He said he prefers the NYPD white blocks that were installed on the path’s lower section.

On the other hand, Vaccaro said, “Bollards present a hazard, but we may have to live with them.”

The key, he said, is to block sedan-size cars and vehicles from getting onto the path, while still allowing smaller vehicles, like the ones Park Enforcement Patrol officers and Hudson River Park Trust staff use, to go through.

The bike attorney’s recommendation is to have bollards that can be remotely lowered to allow police cars and ambulances to get by, as needed. He suggested that a set of “master controls” could be manned at the Trust’s headquarters, at Pier 40, at W. Houston St., and people could call the person at the switch if they needed to get through.

Yet, some have pointed out that if terrorists really still want to attack the path, they could simply drive over the grassy median that separates it at points from the highway.

“I don’t believe you can make the path 100-percent impervious to a terrorist attack,” Vaccaro admitted.

Although whatever is out there now is being called interim, he noted that often “interim” becomes “permanent.”

A “ghost bike” marks the spot toward the north side of Pier 40 where Eric Ng, an NYU graduate, was killed by a drunk East Village driver who steered his car into the bike path after a company party at Chelsea Piers. Despite Ng’s death 11 years ago, no security protections were added to the popular bikeway to keep unauthorized cars and trucks off of it — until Oct. 31’s terrorist attack that killed eight people. Photo by Lincoln Anderson.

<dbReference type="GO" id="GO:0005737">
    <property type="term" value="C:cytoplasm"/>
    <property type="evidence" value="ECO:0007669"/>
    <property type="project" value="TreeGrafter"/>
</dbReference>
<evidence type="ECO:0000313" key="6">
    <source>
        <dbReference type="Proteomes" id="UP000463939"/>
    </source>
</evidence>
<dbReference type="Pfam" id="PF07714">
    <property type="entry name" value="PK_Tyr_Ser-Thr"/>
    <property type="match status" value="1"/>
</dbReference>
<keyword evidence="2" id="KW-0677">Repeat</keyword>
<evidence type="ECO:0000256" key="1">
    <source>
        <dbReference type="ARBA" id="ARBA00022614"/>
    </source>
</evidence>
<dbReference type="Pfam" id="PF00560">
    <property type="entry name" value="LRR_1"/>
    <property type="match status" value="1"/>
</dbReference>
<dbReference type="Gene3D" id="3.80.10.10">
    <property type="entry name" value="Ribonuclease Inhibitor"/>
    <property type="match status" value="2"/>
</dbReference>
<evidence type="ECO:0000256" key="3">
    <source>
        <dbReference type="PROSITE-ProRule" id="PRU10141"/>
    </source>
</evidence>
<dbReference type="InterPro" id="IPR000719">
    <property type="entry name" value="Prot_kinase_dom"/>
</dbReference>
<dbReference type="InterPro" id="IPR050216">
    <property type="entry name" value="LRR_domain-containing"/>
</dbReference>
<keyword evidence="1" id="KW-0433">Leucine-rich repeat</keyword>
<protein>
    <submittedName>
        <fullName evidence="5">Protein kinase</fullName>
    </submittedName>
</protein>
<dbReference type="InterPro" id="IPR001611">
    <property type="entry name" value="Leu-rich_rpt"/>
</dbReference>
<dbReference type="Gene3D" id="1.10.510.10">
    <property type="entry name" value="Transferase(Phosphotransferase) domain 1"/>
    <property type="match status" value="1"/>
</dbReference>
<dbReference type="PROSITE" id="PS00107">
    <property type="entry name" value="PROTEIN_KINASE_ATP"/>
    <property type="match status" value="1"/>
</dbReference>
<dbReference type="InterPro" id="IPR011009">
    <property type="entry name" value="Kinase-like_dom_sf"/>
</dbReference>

Speaking early last week, Assemblymember Deborah Glick said she preferred the smaller white concrete blocks over the long, angled Jersey barriers that were making it difficult for cyclists to get by the newly created pinch points.

“Hopefully, the Jersey barriers will be adjusted in a more appropriate fashion,” she said, adding, “We’ve reached out to the Hudson River Park Trust and apparently they feel that it’s really state DOT that’s involved in this.”

State Senator Brad Hoylman initially refrained from discussing specifics of the bike path’s new security measures.

A bike helmet at the W. Houston St. memorial bears the name of the eight slain by a terrorist. Photo by Lincoln Anderson.

“At this point,” he said, “my thoughts are with the victims and their families, including our neighbor Nicholas Cleves who grew up as a Village kid and was just starting his life. It’s unimaginable that Nick and seven others would be murdered during such a simple and joyous activity as riding a bicycle at this beautiful location. I’m extremely grateful to the NYPD and other first responders who prevented a wider tragedy, and the staff of the Hudson River Park, who were immediately on the scene and deserve our deepest thanks for their professionalism during this difficult time.

“As for the additional barriers being put on the Hudson River bike path, I think it’s appropriate to refrain from commenting on security measures, especially during an open investigation.”

Tobi Bergman, a former chairperson of Community Board 2, a longtime waterfront park activist and a big biker, also weighed in on the bike path situation, when asked about by The Villager.

“There is no doubt they are very ugly and I am worried they may cause accidents,” he said, responding to the initial diagonal placement of the Jersey barriers. “I understand the need for the authorities to deal quickly with what’s in front of them, but I don’t think weaponizing the city is the answer. Fortunately, the technology exists to design and install systems that prevent cars and trucks from slamming into people, purposefully or not, and manufacturers should be motivated to respond to the public need.

“How about calling for a requirement that all rental trucks be fitted with breaking systems that stop the truck when an object, including a pedestrian, is at risk?” Bergman suggested. “The capability is there because some cars have it. I guess it would require federal law. Not sure.”